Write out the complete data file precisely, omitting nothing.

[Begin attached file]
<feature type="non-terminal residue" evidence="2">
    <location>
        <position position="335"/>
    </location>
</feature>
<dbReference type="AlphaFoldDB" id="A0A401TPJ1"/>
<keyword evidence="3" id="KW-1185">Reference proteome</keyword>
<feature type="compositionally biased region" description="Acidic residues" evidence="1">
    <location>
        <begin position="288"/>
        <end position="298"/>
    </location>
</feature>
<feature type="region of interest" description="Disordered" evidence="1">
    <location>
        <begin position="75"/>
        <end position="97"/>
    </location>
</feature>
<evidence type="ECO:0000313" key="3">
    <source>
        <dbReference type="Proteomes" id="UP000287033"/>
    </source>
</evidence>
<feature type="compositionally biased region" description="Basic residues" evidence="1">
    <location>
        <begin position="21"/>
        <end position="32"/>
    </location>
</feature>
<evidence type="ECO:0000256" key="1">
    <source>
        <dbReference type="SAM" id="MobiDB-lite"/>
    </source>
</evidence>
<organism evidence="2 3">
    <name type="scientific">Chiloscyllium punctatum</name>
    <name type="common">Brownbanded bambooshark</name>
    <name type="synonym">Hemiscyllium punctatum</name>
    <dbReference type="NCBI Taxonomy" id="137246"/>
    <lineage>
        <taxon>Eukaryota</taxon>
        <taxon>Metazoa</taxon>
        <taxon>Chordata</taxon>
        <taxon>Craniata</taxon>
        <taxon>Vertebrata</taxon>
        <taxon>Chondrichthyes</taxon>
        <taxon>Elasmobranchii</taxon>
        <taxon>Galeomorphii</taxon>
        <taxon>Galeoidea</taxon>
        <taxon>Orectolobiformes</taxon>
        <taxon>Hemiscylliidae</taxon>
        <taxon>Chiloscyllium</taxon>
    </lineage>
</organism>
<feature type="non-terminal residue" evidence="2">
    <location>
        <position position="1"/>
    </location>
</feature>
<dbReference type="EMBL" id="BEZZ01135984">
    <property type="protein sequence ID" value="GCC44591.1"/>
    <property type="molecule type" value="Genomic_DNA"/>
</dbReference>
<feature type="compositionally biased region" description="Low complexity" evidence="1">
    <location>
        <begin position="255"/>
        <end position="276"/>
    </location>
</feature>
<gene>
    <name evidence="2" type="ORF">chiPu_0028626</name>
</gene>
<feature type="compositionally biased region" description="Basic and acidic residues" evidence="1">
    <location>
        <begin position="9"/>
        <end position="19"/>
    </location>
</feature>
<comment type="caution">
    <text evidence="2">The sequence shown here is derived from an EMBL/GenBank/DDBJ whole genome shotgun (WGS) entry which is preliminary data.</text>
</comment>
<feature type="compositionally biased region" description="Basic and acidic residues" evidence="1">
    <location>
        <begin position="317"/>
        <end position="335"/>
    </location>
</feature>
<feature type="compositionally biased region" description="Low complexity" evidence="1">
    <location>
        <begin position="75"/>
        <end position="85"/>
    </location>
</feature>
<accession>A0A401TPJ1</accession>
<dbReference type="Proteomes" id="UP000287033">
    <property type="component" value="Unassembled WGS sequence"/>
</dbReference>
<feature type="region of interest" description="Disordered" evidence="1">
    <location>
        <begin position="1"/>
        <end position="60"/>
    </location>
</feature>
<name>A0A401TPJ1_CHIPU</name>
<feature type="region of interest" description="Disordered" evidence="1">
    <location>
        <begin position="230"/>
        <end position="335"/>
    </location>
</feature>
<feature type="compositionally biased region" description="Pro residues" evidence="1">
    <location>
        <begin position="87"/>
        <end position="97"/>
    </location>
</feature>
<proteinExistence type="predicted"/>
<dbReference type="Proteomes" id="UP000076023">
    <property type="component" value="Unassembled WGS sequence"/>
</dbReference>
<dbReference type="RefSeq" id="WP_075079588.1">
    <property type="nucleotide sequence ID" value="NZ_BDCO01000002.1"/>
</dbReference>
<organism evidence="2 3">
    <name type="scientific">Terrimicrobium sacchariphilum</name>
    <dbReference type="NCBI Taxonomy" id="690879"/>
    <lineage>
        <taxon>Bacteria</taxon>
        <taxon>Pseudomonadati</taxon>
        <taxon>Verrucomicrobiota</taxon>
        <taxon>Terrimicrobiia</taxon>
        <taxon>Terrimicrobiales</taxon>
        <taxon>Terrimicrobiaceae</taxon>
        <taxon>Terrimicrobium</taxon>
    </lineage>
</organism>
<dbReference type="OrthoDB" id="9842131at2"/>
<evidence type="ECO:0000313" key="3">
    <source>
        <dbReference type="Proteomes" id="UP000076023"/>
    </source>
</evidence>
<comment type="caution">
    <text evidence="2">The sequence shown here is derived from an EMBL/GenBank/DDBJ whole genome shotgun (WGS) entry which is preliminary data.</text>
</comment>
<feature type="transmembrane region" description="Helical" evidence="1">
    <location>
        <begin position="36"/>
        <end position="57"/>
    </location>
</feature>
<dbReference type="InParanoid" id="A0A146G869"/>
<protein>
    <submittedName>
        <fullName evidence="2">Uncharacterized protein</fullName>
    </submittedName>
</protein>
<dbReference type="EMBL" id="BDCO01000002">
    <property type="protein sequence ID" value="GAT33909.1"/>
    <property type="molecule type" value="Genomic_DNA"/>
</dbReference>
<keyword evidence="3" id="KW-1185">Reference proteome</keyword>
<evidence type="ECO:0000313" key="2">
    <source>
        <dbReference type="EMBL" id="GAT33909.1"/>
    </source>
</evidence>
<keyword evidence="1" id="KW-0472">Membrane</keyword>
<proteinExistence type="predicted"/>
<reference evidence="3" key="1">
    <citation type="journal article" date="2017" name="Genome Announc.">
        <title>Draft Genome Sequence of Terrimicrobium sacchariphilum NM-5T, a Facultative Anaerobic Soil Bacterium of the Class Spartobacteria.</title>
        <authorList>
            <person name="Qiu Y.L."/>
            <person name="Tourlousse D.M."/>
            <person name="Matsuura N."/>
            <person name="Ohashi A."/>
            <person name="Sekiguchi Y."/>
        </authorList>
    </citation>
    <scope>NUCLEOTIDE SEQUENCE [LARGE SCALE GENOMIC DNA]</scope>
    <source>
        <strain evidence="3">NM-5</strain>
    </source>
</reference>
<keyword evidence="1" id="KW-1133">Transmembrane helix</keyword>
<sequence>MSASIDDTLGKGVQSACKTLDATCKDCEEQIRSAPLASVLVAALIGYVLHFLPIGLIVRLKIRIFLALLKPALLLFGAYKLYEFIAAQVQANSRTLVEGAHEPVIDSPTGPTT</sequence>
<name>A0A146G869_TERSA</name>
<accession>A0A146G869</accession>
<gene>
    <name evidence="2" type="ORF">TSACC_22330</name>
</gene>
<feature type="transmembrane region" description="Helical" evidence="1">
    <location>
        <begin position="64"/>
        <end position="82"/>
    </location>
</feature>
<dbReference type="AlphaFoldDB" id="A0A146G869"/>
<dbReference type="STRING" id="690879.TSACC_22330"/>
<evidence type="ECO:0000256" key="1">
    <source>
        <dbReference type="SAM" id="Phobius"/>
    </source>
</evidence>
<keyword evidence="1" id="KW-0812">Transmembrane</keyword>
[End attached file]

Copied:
<feature type="non-terminal residue" evidence="2">
    <location>
        <position position="335"/>
    </location>
</feature>
<dbReference type="AlphaFoldDB" id="A0A401TPJ1"/>
<keyword evidence="3" id="KW-1185">Reference proteome</keyword>
<feature type="compositionally biased region" description="Acidic residues" evidence="1">
    <location>
        <begin position="288"/>
        <end position="298"/>
    </location>
</feature>
<feature type="region of interest" description="Disordered" evidence="1">
    <location>
        <begin position="75"/>
        <end position="97"/>
    </location>
</feature>
<evidence type="ECO:0000313" key="3">
    <source>
        <dbReference type="Proteomes" id="UP000287033"/>
    </source>
</evidence>
<feature type="compositionally biased region" description="Basic residues" evidence="1">
    <location>
        <begin position="21"/>
        <end position="32"/>
    </location>
</feature>
<evidence type="ECO:0000256" key="1">
    <source>
        <dbReference type="SAM" id="MobiDB-lite"/>
    </source>
</evidence>
<organism evidence="2 3">
    <name type="scientific">Chiloscyllium punctatum</name>
    <name type="common">Brownbanded bambooshark</name>
    <name type="synonym">Hemiscyllium punctatum</name>
    <dbReference type="NCBI Taxonomy" id="137246"/>
    <lineage>
        <taxon>Eukaryota</taxon>
        <taxon>Metazoa</taxon>
        <taxon>Chordata</taxon>
        <taxon>Craniata</taxon>
        <taxon>Vertebrata</taxon>
        <taxon>Chondrichthyes</taxon>
        <taxon>Elasmobranchii</taxon>
        <taxon>Galeomorphii</taxon>
        <taxon>Galeoidea</taxon>
        <taxon>Orectolobiformes</taxon>
        <taxon>Hemiscylliidae</taxon>
        <taxon>Chiloscyllium</taxon>
    </lineage>
</organism>
<feature type="non-terminal residue" evidence="2">
    <location>
        <position position="1"/>
    </location>
</feature>
<dbReference type="EMBL" id="BEZZ01135984">
    <property type="protein sequence ID" value="GCC44591.1"/>
    <property type="molecule type" value="Genomic_DNA"/>
</dbReference>
<feature type="compositionally biased region" description="Low complexity" evidence="1">
    <location>
        <begin position="255"/>
        <end position="276"/>
    </location>
</feature>
<gene>
    <name evidence="2" type="ORF">chiPu_0028626</name>
</gene>
<feature type="compositionally biased region" description="Basic and acidic residues" evidence="1">
    <location>
        <begin position="9"/>
        <end position="19"/>
    </location>
</feature>
<comment type="caution">
    <text evidence="2">The sequence shown here is derived from an EMBL/GenBank/DDBJ whole genome shotgun (WGS) entry which is preliminary data.</text>
</comment>
<feature type="compositionally biased region" description="Basic and acidic residues" evidence="1">
    <location>
        <begin position="317"/>
        <end position="335"/>
    </location>
</feature>
<feature type="compositionally biased region" description="Low complexity" evidence="1">
    <location>
        <begin position="75"/>
        <end position="85"/>
    </location>
</feature>
<accession>A0A401TPJ1</accession>
<dbReference type="Proteomes" id="UP000287033">
    <property type="component" value="Unassembled WGS sequence"/>
</dbReference>
<feature type="region of interest" description="Disordered" evidence="1">
    <location>
        <begin position="1"/>
        <end position="60"/>
    </location>
</feature>
<name>A0A401TPJ1_CHIPU</name>
<feature type="region of interest" description="Disordered" evidence="1">
    <location>
        <begin position="230"/>
        <end position="335"/>
    </location>
</feature>
<feature type="compositionally biased region" description="Pro residues" evidence="1">
    <location>
        <begin position="87"/>
        <end position="97"/>
    </location>
</feature>
<proteinExistence type="predicted"/>
<dbReference type="Proteomes" id="UP000076023">
    <property type="component" value="Unassembled WGS sequence"/>
</dbReference>
<dbReference type="RefSeq" id="WP_075079588.1">
    <property type="nucleotide sequence ID" value="NZ_BDCO01000002.1"/>
</dbReference>
<organism evidence="2 3">
    <name type="scientific">Terrimicrobium sacchariphilum</name>
    <dbReference type="NCBI Taxonomy" id="690879"/>
    <lineage>
        <taxon>Bacteria</taxon>
        <taxon>Pseudomonadati</taxon>
        <taxon>Verrucomicrobiota</taxon>
        <taxon>Terrimicrobiia</taxon>
        <taxon>Terrimicrobiales</taxon>
        <taxon>Terrimicrobiaceae</taxon>
        <taxon>Terrimicrobium</taxon>
    </lineage>
</organism>
<dbReference type="OrthoDB" id="9842131at2"/>
<evidence type="ECO:0000313" key="3">
    <source>
        <dbReference type="Proteomes" id="UP000076023"/>
    </source>
</evidence>
<comment type="caution">
    <text evidence="2">The sequence shown here is derived from an EMBL/GenBank/DDBJ whole genome shotgun (WGS) entry which is preliminary data.</text>
</comment>
<feature type="transmembrane region" description="Helical" evidence="1">
    <location>
        <begin position="36"/>
        <end position="57"/>
    </location>
</feature>
<dbReference type="InParanoid" id="A0A146G869"/>
<protein>
    <submittedName>
        <fullName evidence="2">Uncharacterized protein</fullName>
    </submittedName>
</protein>
<dbReference type="EMBL" id="BDCO01000002">
    <property type="protein sequence ID" value="GAT33909.1"/>
    <property type="molecule type" value="Genomic_DNA"/>
</dbReference>
<keyword evidence="3" id="KW-1185">Reference proteome</keyword>
<evidence type="ECO:0000313" key="2">
    <source>
        <dbReference type="EMBL" id="GAT33909.1"/>
    </source>
</evidence>
<keyword evidence="1" id="KW-0472">Membrane</keyword>
<proteinExistence type="predicted"/>
<reference evidence="3" key="1">
    <citation type="journal article" date="2017" name="Genome Announc.">
        <title>Draft Genome Sequence of Terrimicrobium sacchariphilum NM-5T, a Facultative Anaerobic Soil Bacterium of the Class Spartobacteria.</title>
        <authorList>
            <person name="Qiu Y.L."/>
            <person name="Tourlousse D.M."/>
            <person name="Matsuura N."/>
            <person name="Ohashi A."/>
            <person name="Sekiguchi Y."/>
        </authorList>
    </citation>
    <scope>NUCLEOTIDE SEQUENCE [LARGE SCALE GENOMIC DNA]</scope>
    <source>
        <strain evidence="3">NM-5</strain>
    </source>
</reference>
<keyword evidence="1" id="KW-1133">Transmembrane helix</keyword>
<sequence>MSASIDDTLGKGVQSACKTLDATCKDCEEQIRSAPLASVLVAALIGYVLHFLPIGLIVRLKIRIFLALLKPALLLFGAYKLYEFIAAQVQANSRTLVEGAHEPVIDSPTGPTT</sequence>
<name>A0A146G869_TERSA</name>
<accession>A0A146G869</accession>
<gene>
    <name evidence="2" type="ORF">TSACC_22330</name>
</gene>
<feature type="transmembrane region" description="Helical" evidence="1">
    <location>
        <begin position="64"/>
        <end position="82"/>
    </location>
</feature>
<dbReference type="AlphaFoldDB" id="A0A146G869"/>
<dbReference type="STRING" id="690879.TSACC_22330"/>
<evidence type="ECO:0000256" key="1">
    <source>
        <dbReference type="SAM" id="Phobius"/>
    </source>
</evidence>
<keyword evidence="1" id="KW-0812">Transmembrane</keyword>